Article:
What is the Patient Protection and Affordable Care Act?

What is the Patient Protection and Affordable Care Act? In reality, it is many things for many people. It contains some health insurance guarantees for uninsured individuals, some penalties for people who don’t obtain health insurance as mandated, some taxes assessed upon wealthy individuals upon their investment income and the sale of their homes, some compliance mandates for nursing homes, some reductions in payments for Medicare providers, i.e., hospitals, physicians and others, and some support for new health care systems called Accountable Care Organizations. How will it affect you? It depends. Who are you?

Are you a wealthy individual? If so, you will be taxed upon your “net investment income” as defined by the act as a surtax. The irony is that the individuals paying this tax will derive no direct benefit from the insurance exchanges or other provisions of the Act. There is also a tax upon the sale of real property exceeding certain levels. These taxes necessitate consultation with your tax consultant to see what’s in and what’s out.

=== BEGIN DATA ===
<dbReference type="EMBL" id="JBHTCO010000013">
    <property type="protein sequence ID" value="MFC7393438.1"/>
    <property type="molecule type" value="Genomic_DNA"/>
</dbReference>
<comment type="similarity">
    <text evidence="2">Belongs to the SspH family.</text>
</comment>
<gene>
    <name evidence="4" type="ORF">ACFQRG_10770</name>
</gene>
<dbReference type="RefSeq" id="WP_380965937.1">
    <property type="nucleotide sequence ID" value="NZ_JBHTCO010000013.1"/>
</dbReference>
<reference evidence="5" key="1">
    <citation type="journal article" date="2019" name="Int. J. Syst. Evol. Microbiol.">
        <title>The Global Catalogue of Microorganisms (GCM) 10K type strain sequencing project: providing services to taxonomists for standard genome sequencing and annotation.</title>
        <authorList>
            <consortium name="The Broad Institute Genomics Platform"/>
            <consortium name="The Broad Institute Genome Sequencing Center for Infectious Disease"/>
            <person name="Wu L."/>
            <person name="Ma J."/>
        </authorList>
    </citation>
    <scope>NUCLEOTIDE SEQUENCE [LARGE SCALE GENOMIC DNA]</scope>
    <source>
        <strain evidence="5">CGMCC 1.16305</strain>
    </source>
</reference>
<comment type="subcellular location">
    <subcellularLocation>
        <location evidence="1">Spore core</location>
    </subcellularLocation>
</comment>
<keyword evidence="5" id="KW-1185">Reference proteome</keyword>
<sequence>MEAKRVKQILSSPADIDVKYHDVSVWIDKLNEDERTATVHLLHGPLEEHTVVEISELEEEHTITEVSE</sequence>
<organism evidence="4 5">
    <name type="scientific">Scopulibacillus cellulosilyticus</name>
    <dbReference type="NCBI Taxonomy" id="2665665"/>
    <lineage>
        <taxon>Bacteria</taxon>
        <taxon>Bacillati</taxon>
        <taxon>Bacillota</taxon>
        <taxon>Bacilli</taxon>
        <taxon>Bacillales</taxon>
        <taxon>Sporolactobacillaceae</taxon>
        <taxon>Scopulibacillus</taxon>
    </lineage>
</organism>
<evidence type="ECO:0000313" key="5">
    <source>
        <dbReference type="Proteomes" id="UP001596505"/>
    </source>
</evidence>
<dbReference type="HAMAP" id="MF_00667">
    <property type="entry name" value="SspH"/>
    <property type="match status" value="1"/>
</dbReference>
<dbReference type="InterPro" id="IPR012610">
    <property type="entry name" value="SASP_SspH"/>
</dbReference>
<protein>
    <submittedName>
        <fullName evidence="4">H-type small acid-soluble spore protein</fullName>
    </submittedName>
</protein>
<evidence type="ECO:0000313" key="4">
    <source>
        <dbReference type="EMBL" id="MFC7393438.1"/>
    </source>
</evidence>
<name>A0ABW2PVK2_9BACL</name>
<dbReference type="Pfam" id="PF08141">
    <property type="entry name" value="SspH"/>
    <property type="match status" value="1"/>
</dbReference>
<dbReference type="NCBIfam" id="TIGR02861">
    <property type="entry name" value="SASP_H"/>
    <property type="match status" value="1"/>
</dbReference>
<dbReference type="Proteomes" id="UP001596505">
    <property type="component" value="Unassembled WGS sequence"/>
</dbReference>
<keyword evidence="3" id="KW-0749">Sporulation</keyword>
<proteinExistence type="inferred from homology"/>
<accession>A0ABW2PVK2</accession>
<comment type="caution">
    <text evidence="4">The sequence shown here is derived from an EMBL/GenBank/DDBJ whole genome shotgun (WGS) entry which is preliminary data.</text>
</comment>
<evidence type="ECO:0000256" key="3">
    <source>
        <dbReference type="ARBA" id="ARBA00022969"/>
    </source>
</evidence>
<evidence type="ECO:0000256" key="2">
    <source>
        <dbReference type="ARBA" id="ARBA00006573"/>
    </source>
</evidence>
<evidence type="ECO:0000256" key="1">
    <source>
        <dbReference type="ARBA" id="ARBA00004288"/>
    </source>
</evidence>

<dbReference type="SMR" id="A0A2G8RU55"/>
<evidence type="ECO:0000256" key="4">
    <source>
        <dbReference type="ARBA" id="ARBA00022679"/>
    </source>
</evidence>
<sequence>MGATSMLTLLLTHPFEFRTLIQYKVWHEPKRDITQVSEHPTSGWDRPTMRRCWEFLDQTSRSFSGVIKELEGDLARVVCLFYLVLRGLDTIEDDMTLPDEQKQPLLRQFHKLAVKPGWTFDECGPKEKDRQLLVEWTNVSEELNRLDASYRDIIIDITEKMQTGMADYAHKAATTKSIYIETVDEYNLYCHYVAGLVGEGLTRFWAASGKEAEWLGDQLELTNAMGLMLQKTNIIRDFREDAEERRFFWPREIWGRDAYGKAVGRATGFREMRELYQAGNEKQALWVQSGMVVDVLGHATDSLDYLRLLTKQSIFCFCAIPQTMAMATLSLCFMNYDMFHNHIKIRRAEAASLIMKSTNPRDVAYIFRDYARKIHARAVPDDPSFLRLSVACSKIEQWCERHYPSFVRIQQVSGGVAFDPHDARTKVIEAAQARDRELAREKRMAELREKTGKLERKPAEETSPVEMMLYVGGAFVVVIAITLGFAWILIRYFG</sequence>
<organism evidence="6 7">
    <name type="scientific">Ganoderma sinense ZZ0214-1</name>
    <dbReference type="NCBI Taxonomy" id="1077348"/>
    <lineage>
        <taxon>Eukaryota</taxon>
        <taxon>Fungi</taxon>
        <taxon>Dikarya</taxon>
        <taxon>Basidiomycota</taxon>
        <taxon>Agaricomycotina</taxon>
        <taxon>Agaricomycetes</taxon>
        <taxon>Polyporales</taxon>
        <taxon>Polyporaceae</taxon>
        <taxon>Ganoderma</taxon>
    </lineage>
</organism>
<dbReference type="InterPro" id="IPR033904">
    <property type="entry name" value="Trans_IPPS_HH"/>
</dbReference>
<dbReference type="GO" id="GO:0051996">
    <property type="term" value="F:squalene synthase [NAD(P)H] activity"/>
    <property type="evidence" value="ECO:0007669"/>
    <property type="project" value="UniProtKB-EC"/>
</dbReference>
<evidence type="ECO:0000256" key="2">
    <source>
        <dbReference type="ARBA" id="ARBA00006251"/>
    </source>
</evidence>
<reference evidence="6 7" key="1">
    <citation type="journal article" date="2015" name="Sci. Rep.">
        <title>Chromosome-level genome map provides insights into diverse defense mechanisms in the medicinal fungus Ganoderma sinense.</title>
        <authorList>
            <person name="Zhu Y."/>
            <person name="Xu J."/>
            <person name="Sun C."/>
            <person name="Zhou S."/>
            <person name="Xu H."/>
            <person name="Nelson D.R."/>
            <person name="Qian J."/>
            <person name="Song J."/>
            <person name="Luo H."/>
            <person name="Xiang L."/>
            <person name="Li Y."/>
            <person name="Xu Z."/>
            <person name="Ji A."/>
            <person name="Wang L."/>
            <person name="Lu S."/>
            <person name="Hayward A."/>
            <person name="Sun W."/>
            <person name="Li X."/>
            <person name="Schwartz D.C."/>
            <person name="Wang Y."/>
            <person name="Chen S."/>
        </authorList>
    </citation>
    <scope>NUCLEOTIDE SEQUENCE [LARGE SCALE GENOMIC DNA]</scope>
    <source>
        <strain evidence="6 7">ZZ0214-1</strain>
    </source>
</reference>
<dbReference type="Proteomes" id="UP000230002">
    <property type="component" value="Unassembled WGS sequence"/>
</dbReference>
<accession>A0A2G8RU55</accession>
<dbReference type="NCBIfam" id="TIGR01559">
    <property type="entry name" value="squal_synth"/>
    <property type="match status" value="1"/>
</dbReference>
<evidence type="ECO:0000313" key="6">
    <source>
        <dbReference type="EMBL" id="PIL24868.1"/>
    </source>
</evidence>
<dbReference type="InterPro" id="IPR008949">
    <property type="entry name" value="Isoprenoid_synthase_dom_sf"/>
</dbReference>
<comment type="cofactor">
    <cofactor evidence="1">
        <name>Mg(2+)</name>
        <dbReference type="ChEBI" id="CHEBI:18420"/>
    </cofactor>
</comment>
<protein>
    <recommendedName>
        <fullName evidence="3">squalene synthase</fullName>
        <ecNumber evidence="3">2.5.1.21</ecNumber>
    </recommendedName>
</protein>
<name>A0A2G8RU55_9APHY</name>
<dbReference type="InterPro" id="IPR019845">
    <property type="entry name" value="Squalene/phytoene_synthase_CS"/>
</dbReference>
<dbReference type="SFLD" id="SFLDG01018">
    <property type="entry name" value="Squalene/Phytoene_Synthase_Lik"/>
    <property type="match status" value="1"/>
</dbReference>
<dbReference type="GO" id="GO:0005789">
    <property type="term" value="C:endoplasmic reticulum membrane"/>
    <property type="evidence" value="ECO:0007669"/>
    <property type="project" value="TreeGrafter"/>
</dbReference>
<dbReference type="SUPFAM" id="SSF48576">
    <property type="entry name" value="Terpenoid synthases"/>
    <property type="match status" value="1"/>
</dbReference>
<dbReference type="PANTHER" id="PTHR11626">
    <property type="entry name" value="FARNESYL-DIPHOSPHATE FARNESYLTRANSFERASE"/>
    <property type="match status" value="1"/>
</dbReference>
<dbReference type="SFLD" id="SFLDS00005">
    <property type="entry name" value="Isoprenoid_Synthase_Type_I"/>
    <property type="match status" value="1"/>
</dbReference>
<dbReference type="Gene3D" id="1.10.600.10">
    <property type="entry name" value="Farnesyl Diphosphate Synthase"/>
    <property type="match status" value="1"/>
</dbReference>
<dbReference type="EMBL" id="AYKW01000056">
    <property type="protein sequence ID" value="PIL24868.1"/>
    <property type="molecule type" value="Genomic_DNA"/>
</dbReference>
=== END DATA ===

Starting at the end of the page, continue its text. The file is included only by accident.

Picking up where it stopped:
Are you indigent as the welfare code defines, or merely functionally indigent but not yet qualified? The Affordable Care Act is still in its infancy in terms of regulatory implementation and the structure of the federal subsidies for low income families via exchanges.

Are you simply uninsured without availability through an employer sponsored health care plan, Medicare or Medicaid? You have the option of obtaining insurance or paying a penalty, a tax, which the Supreme Court June 28, 2012. Many individuals might elect to pay the tax rather than obtain most costly insurance. A side effect of the Supreme Court decision characterizing the penalty as a tax would be to limit the government’s ability to raise the tax beyond what is reasonable.

Are you a physician or a hospital or a nursing home? Your reimbursement from government sources is likely to decline. Understanding how the newer systems will integrate with your practice or system is vital to survival. It is estimated that reimbursement will decline by 15% and that a number of organizations will be consolidated. Planning is essential in this environment.

Are you a nursing home? By March of this year, you are obligated to have effected a compliance program as dictated by the PPACA. And these are the readily evident problems arising. More are on the horizon as the regulators begin issuing the regulations implementing the Act.